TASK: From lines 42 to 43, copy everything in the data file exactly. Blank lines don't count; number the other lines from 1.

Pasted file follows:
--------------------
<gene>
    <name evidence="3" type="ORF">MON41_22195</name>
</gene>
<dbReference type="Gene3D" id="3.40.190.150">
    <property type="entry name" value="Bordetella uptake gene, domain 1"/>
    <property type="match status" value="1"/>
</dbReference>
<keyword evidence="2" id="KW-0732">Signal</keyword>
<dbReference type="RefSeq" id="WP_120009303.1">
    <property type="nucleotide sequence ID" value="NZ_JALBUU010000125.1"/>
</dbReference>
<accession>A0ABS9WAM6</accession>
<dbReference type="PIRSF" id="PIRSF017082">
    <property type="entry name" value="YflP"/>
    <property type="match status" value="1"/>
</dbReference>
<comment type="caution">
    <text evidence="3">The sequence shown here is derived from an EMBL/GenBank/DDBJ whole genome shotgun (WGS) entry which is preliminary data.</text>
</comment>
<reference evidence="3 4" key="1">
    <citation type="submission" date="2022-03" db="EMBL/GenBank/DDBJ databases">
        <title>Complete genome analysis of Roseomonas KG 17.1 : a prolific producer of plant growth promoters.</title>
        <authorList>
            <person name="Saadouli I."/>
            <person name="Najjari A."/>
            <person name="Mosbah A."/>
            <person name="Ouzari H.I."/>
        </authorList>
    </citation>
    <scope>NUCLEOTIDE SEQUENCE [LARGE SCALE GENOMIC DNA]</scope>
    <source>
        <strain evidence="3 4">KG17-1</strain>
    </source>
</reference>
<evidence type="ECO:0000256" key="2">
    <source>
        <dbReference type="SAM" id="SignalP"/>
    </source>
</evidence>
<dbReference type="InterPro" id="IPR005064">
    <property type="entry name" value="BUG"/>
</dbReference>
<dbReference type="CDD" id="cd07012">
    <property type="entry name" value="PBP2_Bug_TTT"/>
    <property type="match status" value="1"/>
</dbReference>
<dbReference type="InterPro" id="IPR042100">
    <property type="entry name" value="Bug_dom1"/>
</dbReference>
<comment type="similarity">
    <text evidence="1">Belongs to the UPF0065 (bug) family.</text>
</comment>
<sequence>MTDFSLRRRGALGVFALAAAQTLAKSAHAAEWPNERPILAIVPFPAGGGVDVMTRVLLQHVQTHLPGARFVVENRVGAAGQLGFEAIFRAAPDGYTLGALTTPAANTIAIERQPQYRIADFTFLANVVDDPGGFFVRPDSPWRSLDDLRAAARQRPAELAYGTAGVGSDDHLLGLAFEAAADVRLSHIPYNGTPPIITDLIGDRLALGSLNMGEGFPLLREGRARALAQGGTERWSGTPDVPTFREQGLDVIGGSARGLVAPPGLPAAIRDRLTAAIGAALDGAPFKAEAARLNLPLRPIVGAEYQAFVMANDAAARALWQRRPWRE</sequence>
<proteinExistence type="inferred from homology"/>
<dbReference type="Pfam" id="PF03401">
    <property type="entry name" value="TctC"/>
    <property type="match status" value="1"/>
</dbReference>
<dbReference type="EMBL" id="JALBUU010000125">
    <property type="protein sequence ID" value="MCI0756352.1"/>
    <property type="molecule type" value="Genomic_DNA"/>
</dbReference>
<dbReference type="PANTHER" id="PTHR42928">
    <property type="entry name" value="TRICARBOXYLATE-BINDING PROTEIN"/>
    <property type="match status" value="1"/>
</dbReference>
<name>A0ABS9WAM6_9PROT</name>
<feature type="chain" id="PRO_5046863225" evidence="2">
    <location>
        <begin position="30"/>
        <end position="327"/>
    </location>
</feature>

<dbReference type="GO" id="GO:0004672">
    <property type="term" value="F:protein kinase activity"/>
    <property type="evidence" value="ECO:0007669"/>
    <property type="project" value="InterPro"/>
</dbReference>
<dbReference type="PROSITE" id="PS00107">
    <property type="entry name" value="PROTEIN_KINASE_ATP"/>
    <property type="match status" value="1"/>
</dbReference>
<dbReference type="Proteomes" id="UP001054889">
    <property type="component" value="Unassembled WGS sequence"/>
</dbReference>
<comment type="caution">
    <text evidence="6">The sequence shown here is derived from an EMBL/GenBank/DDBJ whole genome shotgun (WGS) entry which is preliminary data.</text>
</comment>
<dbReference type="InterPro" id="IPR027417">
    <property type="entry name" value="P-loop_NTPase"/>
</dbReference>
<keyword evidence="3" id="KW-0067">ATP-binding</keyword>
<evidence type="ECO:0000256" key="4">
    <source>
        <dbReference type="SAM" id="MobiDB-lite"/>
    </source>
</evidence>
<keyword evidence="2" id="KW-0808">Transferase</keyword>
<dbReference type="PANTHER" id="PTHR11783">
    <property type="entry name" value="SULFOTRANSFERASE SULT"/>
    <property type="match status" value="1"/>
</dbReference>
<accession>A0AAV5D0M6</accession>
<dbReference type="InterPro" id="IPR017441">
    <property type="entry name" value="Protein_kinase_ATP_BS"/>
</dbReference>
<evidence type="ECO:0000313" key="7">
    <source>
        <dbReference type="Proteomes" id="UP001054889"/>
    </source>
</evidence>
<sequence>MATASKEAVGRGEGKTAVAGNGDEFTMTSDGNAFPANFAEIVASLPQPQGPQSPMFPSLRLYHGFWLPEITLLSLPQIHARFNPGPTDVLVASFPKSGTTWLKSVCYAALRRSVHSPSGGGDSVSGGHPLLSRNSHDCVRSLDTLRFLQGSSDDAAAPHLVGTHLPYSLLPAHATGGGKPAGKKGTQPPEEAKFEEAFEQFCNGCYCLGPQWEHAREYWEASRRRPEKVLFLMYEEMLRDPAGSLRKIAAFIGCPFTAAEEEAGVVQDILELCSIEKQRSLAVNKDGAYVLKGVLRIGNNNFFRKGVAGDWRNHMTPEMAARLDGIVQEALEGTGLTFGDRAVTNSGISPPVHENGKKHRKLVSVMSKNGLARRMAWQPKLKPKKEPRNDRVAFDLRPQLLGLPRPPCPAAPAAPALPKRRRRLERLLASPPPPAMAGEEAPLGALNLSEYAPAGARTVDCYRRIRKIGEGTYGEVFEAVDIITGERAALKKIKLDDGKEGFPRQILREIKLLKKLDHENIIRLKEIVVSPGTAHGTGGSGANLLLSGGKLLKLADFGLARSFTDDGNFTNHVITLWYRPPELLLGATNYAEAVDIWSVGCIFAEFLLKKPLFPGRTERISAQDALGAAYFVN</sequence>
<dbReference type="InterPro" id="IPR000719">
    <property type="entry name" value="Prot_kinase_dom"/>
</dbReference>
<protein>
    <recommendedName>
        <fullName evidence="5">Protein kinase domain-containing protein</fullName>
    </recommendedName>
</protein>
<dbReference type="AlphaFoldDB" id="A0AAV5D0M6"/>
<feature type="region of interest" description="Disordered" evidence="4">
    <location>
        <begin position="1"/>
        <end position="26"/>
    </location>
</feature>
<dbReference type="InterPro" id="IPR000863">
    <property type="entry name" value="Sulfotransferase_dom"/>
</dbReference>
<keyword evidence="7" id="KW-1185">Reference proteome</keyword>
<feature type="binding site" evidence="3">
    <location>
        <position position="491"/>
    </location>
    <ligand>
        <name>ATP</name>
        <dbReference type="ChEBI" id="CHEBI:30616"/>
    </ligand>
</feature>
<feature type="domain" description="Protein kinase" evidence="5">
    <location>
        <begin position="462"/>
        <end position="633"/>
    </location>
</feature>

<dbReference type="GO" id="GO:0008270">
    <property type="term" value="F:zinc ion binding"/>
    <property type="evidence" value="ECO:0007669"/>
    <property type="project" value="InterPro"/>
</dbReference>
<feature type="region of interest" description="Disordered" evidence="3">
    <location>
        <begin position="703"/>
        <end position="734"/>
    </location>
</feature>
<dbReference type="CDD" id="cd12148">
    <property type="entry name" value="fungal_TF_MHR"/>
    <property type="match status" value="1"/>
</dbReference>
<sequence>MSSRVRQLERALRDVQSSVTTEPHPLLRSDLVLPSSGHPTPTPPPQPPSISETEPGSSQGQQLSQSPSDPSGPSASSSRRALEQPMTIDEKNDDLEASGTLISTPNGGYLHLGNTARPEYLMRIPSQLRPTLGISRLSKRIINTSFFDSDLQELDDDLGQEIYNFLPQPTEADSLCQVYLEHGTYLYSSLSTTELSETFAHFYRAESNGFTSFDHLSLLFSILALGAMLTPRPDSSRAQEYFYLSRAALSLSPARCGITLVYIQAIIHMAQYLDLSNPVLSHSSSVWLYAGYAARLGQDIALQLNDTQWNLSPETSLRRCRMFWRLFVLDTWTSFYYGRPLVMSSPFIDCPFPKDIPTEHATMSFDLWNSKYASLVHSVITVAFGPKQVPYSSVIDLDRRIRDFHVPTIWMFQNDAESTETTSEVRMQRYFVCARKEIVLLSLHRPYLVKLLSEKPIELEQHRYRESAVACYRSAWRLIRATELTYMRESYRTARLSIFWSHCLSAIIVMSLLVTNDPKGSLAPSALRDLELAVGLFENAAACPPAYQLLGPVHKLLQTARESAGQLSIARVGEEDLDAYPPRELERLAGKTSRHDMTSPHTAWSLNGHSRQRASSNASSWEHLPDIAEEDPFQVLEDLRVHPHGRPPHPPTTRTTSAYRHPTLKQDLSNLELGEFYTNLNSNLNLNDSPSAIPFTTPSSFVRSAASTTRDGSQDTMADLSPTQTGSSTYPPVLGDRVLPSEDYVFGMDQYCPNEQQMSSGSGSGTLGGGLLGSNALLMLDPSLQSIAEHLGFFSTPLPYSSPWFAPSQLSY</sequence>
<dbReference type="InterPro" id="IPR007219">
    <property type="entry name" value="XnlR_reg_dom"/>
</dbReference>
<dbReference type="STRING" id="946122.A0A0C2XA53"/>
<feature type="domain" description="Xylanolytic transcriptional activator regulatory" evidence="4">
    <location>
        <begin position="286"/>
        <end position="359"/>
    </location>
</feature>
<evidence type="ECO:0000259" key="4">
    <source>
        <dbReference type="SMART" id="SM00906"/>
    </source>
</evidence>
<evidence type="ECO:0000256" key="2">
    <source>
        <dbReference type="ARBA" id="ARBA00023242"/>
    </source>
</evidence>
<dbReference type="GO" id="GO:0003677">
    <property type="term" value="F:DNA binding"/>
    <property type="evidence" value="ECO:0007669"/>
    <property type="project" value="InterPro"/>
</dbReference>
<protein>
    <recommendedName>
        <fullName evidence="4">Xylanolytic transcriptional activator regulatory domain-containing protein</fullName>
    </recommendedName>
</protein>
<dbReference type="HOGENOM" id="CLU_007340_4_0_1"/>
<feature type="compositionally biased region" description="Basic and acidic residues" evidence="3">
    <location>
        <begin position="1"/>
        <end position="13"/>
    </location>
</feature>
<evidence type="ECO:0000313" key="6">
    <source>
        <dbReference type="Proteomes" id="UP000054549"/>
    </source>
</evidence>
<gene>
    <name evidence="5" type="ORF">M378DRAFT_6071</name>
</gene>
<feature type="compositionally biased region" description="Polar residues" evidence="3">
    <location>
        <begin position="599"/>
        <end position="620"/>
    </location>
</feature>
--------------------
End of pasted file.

</dbReference>
<dbReference type="CDD" id="cd07012">